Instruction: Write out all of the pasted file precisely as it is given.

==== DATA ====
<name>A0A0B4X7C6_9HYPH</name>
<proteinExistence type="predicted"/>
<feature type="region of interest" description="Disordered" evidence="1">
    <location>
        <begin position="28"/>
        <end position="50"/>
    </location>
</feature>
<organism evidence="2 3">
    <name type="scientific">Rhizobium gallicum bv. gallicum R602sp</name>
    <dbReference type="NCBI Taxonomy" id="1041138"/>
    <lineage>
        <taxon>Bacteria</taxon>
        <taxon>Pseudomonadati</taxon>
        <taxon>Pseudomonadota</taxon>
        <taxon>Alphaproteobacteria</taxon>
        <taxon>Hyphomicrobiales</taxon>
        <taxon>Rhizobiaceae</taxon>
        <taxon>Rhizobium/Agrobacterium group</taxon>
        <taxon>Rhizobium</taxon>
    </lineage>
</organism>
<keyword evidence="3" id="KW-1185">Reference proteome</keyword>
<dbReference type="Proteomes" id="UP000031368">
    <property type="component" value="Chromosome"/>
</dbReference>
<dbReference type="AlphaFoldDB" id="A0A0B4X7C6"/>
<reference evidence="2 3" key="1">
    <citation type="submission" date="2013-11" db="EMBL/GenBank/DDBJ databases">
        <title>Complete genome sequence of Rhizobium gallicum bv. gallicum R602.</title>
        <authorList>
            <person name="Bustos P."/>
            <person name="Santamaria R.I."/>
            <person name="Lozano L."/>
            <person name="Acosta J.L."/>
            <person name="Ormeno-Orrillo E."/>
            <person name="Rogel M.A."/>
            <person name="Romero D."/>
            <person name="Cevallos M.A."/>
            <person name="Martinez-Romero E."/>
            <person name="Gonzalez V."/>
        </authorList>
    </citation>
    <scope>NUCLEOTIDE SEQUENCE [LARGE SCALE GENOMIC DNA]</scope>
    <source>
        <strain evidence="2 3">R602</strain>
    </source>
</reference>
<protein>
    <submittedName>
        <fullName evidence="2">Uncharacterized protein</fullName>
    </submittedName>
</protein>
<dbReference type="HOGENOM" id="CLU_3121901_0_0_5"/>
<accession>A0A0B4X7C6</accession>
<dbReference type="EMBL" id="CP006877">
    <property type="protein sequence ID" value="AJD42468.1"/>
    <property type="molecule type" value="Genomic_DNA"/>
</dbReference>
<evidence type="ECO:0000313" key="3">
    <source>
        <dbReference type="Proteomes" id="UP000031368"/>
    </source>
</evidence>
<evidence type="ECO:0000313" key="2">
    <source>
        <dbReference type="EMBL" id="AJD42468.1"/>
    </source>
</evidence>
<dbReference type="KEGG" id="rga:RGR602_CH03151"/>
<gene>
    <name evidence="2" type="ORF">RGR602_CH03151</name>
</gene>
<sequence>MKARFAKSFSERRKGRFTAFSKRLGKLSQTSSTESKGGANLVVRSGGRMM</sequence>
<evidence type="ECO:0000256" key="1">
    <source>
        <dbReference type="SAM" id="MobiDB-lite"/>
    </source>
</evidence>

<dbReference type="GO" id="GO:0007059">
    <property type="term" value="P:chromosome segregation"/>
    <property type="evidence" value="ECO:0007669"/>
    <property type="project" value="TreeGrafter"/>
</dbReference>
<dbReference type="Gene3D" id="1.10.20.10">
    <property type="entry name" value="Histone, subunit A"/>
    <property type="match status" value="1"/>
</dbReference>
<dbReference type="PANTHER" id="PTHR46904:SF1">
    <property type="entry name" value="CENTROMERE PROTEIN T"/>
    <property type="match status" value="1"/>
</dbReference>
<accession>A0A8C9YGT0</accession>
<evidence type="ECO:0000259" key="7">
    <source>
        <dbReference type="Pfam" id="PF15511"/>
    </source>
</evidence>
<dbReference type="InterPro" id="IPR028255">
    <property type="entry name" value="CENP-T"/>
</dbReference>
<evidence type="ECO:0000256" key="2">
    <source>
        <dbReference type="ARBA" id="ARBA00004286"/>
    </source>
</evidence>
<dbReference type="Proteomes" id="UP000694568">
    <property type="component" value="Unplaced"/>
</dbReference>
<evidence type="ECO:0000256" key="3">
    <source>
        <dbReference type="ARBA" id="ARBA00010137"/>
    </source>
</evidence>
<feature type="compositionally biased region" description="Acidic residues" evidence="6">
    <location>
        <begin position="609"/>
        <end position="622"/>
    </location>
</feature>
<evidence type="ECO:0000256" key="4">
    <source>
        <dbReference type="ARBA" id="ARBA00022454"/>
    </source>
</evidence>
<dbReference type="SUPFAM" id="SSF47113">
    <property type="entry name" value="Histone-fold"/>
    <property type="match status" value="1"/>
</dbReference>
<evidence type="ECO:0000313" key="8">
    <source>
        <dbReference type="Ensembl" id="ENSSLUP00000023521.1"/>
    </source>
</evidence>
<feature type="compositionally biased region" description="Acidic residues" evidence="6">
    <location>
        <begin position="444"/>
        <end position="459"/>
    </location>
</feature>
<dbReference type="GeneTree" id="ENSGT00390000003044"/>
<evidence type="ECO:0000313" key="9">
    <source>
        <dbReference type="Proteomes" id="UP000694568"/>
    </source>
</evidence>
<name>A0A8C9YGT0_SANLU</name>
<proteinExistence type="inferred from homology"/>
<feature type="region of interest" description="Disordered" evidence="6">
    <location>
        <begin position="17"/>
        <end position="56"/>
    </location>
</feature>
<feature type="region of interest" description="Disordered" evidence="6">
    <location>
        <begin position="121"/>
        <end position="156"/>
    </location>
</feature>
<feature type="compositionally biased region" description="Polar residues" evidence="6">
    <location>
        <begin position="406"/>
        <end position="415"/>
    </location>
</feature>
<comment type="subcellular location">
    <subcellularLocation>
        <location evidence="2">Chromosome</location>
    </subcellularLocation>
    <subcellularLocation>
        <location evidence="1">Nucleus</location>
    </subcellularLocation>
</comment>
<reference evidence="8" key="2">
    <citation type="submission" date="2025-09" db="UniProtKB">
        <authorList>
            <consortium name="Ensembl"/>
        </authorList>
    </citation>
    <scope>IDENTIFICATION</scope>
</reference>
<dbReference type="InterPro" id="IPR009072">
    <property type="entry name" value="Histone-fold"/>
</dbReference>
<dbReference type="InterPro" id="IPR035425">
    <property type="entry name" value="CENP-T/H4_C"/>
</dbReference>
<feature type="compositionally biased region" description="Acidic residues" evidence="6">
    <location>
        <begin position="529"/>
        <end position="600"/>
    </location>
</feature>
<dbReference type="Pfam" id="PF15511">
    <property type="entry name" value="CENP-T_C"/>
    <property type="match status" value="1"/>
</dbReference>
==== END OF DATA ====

<name>A0A0B4X7C6_9HYPH</name>
<proteinExistence type="predicted"/>
<feature type="region of interest" description="Disordered" evidence="1">
    <location>
        <begin position="28"/>
        <end position="50"/>
    </location>
</feature>
<organism evidence="2 3">
    <name type="scientific">Rhizobium gallicum bv. gallicum R602sp</name>
    <dbReference type="NCBI Taxonomy" id="1041138"/>
    <lineage>
        <taxon>Bacteria</taxon>
        <taxon>Pseudomonadati</taxon>
        <taxon>Pseudomonadota</taxon>
        <taxon>Alphaproteobacteria</taxon>
        <taxon>Hyphomicrobiales</taxon>
        <taxon>Rhizobiaceae</taxon>
        <taxon>Rhizobium/Agrobacterium group</taxon>
        <taxon>Rhizobium</taxon>
    </lineage>
</organism>
<keyword evidence="3" id="KW-1185">Reference proteome</keyword>
<dbReference type="Proteomes" id="UP000031368">
    <property type="component" value="Chromosome"/>
</dbReference>
<dbReference type="AlphaFoldDB" id="A0A0B4X7C6"/>
<reference evidence="2 3" key="1">
    <citation type="submission" date="2013-11" db="EMBL/GenBank/DDBJ databases">
        <title>Complete genome sequence of Rhizobium gallicum bv. gallicum R602.</title>
        <authorList>
            <person name="Bustos P."/>
            <person name="Santamaria R.I."/>
            <person name="Lozano L."/>
            <person name="Acosta J.L."/>
            <person name="Ormeno-Orrillo E."/>
            <person name="Rogel M.A."/>
            <person name="Romero D."/>
            <person name="Cevallos M.A."/>
            <person name="Martinez-Romero E."/>
            <person name="Gonzalez V."/>
        </authorList>
    </citation>
    <scope>NUCLEOTIDE SEQUENCE [LARGE SCALE GENOMIC DNA]</scope>
    <source>
        <strain evidence="2 3">R602</strain>
    </source>
</reference>
<protein>
    <submittedName>
        <fullName evidence="2">Uncharacterized protein</fullName>
    </submittedName>
</protein>
<dbReference type="HOGENOM" id="CLU_3121901_0_0_5"/>
<accession>A0A0B4X7C6</accession>
<dbReference type="EMBL" id="CP006877">
    <property type="protein sequence ID" value="AJD42468.1"/>
    <property type="molecule type" value="Genomic_DNA"/>
</dbReference>
<evidence type="ECO:0000313" key="3">
    <source>
        <dbReference type="Proteomes" id="UP000031368"/>
    </source>
</evidence>
<evidence type="ECO:0000313" key="2">
    <source>
        <dbReference type="EMBL" id="AJD42468.1"/>
    </source>
</evidence>
<dbReference type="KEGG" id="rga:RGR602_CH03151"/>
<gene>
    <name evidence="2" type="ORF">RGR602_CH03151</name>
</gene>
<sequence>MKARFAKSFSERRKGRFTAFSKRLGKLSQTSSTESKGGANLVVRSGGRMM</sequence>
<evidence type="ECO:0000256" key="1">
    <source>
        <dbReference type="SAM" id="MobiDB-lite"/>
    </source>
</evidence>

<dbReference type="GO" id="GO:0007059">
    <property type="term" value="P:chromosome segregation"/>
    <property type="evidence" value="ECO:0007669"/>
    <property type="project" value="TreeGrafter"/>
</dbReference>
<dbReference type="Gene3D" id="1.10.20.10">
    <property type="entry name" value="Histone, subunit A"/>
    <property type="match status" value="1"/>
</dbReference>
<dbReference type="PANTHER" id="PTHR46904:SF1">
    <property type="entry name" value="CENTROMERE PROTEIN T"/>
    <property type="match status" value="1"/>
</dbReference>
<accession>A0A8C9YGT0</accession>
<evidence type="ECO:0000259" key="7">
    <source>
        <dbReference type="Pfam" id="PF15511"/>
    </source>
</evidence>
<dbReference type="InterPro" id="IPR028255">
    <property type="entry name" value="CENP-T"/>
</dbReference>
<evidence type="ECO:0000256" key="2">
    <source>
        <dbReference type="ARBA" id="ARBA00004286"/>
    </source>
</evidence>
<dbReference type="Proteomes" id="UP000694568">
    <property type="component" value="Unplaced"/>
</dbReference>
<evidence type="ECO:0000256" key="3">
    <source>
        <dbReference type="ARBA" id="ARBA00010137"/>
    </source>
</evidence>
<feature type="compositionally biased region" description="Acidic residues" evidence="6">
    <location>
        <begin position="609"/>
        <end position="622"/>
    </location>
</feature>
<evidence type="ECO:0000256" key="4">
    <source>
        <dbReference type="ARBA" id="ARBA00022454"/>
    </source>
</evidence>
<dbReference type="SUPFAM" id="SSF47113">
    <property type="entry name" value="Histone-fold"/>
    <property type="match status" value="1"/>
</dbReference>
<evidence type="ECO:0000313" key="8">
    <source>
        <dbReference type="Ensembl" id="ENSSLUP00000023521.1"/>
    </source>
</evidence>
<feature type="compositionally biased region" description="Acidic residues" evidence="6">
    <location>
        <begin position="444"/>
        <end position="459"/>
    </location>
</feature>
<dbReference type="GeneTree" id="ENSGT00390000003044"/>
<evidence type="ECO:0000313" key="9">
    <source>
        <dbReference type="Proteomes" id="UP000694568"/>
    </source>
</evidence>
<name>A0A8C9YGT0_SANLU</name>
<proteinExistence type="inferred from homology"/>
<feature type="region of interest" description="Disordered" evidence="6">
    <location>
        <begin position="17"/>
        <end position="56"/>
    </location>
</feature>
<feature type="region of interest" description="Disordered" evidence="6">
    <location>
        <begin position="121"/>
        <end position="156"/>
    </location>
</feature>
<feature type="compositionally biased region" description="Polar residues" evidence="6">
    <location>
        <begin position="406"/>
        <end position="415"/>
    </location>
</feature>
<comment type="subcellular location">
    <subcellularLocation>
        <location evidence="2">Chromosome</location>
    </subcellularLocation>
    <subcellularLocation>
        <location evidence="1">Nucleus</location>
    </subcellularLocation>
</comment>
<reference evidence="8" key="2">
    <citation type="submission" date="2025-09" db="UniProtKB">
        <authorList>
            <consortium name="Ensembl"/>
        </authorList>
    </citation>
    <scope>IDENTIFICATION</scope>
</reference>
<dbReference type="InterPro" id="IPR009072">
    <property type="entry name" value="Histone-fold"/>
</dbReference>
<dbReference type="InterPro" id="IPR035425">
    <property type="entry name" value="CENP-T/H4_C"/>
</dbReference>
<feature type="compositionally biased region" description="Acidic residues" evidence="6">
    <location>
        <begin position="529"/>
        <end position="600"/>
    </location>
</feature>
<dbReference type="Pfam" id="PF15511">
    <property type="entry name" value="CENP-T_C"/>
    <property type="match status" value="1"/>
</dbReference>